Assessments of spatial and temporal congruency across taxa from genetic data provide insights into the extent to which similar processes structure communities. However, for coastal regions that are affected continuously by cyclical sea‐level changes over the Pleistocene, congruent interspecific response will not only depend upon codistributions, but also on similar dispersal histories among taxa. Here, we use SNPs to test for concordant genetic structure among four codistributed taxa of freshwater fishes (Teleostei: Characidae) along the Brazilian Atlantic coastal drainages. Based on population relationships and hierarchical genetic structure analyses, we identify all taxa share the same geographic structure suggesting the fish utilized common passages in the past to move between river basins. In contrast to this strong spatial concordance, model‐based estimates of divergence times indicate that despite common routes for dispersal, these passages were traversed by each of the taxa at different times resulting in varying degrees of genetic differentiation across barriers with most divergences dating to the Upper Pleistocene, even when accounting for divergence with gene flow. Interestingly, when this temporal dissonance is viewed through the lens of the species‐specific ecologies, it suggests that an ecological sieve influenced whether species dispersed readily, with an ecological generalist showing the highest propensity for historical dispersal among the isolated rivers of the Brazilian coast (i.e., the most recent divergence times and frequent gene flow estimated for barriers). We discuss how our findings, and in particular what the temporal dissonance, despite common geographic passages, suggest about past dispersal structuring coastal communities as a function of ecological and paleo‐landscape sieves.

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  4. Abstract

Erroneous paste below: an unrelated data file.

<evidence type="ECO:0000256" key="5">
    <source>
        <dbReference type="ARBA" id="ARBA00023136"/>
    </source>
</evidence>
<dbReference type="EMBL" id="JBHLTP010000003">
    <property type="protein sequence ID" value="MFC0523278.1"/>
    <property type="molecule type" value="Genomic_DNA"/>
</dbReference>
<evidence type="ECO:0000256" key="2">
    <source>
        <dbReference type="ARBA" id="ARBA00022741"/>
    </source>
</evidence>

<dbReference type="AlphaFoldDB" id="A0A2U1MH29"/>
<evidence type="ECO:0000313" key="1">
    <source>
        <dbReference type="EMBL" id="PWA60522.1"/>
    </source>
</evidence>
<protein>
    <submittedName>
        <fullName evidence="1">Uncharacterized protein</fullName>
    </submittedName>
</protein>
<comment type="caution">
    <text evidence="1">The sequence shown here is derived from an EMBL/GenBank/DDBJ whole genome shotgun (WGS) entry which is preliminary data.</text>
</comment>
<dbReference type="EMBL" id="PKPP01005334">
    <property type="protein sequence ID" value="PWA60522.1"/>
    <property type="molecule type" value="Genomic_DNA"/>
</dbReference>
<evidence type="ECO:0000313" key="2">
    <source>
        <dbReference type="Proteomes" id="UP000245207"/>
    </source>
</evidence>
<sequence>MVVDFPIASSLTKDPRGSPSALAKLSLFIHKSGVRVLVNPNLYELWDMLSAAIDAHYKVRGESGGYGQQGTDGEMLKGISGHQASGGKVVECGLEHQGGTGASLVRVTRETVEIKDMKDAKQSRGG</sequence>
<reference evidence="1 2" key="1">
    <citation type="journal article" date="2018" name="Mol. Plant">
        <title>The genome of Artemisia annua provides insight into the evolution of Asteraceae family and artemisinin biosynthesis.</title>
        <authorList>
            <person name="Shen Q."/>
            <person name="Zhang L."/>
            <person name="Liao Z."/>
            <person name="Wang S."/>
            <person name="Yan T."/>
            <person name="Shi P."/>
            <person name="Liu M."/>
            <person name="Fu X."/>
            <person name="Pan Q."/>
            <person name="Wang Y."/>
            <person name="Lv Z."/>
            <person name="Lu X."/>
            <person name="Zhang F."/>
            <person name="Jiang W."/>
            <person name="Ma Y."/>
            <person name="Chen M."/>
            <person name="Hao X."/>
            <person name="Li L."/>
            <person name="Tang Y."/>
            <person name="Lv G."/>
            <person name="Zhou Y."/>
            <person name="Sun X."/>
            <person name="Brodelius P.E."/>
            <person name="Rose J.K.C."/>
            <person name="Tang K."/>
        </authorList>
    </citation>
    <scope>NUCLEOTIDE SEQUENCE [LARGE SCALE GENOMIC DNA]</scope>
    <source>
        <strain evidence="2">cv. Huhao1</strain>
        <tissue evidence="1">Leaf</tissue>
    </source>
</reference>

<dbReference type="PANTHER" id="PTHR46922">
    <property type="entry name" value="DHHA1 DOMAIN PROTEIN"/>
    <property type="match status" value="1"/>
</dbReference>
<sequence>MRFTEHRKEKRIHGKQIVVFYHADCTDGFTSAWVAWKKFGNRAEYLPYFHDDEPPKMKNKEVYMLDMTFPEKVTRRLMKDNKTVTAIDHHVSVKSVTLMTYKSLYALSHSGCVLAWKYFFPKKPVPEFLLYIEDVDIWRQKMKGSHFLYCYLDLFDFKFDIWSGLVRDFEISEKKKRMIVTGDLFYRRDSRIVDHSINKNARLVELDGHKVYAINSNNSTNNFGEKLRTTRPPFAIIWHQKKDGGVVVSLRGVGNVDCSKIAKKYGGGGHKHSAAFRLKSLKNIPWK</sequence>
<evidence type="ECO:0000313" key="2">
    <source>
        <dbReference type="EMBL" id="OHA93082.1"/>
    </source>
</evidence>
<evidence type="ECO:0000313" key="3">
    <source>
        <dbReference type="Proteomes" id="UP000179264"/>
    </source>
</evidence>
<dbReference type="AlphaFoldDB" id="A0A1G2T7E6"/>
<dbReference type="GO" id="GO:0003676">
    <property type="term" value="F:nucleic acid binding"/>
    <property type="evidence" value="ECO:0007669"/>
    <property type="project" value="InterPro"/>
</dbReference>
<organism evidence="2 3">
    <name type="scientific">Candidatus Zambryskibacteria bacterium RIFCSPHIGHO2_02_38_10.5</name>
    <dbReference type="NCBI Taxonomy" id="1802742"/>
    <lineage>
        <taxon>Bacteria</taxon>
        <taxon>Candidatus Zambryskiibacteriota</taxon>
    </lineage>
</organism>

Rapid speciation events, with taxa generated over a short time period, are among the most investigated biological phenomena. However, molecular systematics often reveals contradictory results compared with morphological/phenotypical diagnoses of species under scenarios of recent and rapid diversification. In this study, we used molecular data from an average of over 29 000 loci per sample from RADseq to reconstruct the diversification history and delimit the species boundary in a short‐winged grasshopper species complex (Melanoplus scudderigroup), where Pleistocene diversification has been hypothesized to generate more than 20 putative species with distinct male genitalic shapes. We found that, based on a maximum likelihood molecular phylogeny, each morphological species indeed forms a monophyletic group, contrary to the result from a previous mitochondrial DNA sequence study. By dating the diversification events, the species complex is estimated to have diversified during the Late Pleistocene, supporting the recent radiation hypothesis. Furthermore, coalescent‐based species delimitation analyses provide quantitative support for independent genetic lineages, which corresponds to the morphologically defined species. Our results also showed that male genitalic shape may not be predicted by evolutionary distance among species, not only indicating that this trait is labile, but also implying that selection may play a role in character divergence. Additionally, our findings suggest that the rapid speciation events in this flightless grasshopper complex might be primarily associated with the fragmentation of their grassland habitats during the Late Pleistocene. Collectively, our study highlights the importance of integrating multiple sources of information to delineate species, especially for a species complex that diversified rapidly, and whose divergence may be linked to ecological processes that create geographic isolation (i.e. fragmented habitats), as well as selection acting on characters with direct consequences for reproductive isolation (i.e. genitalic divergence).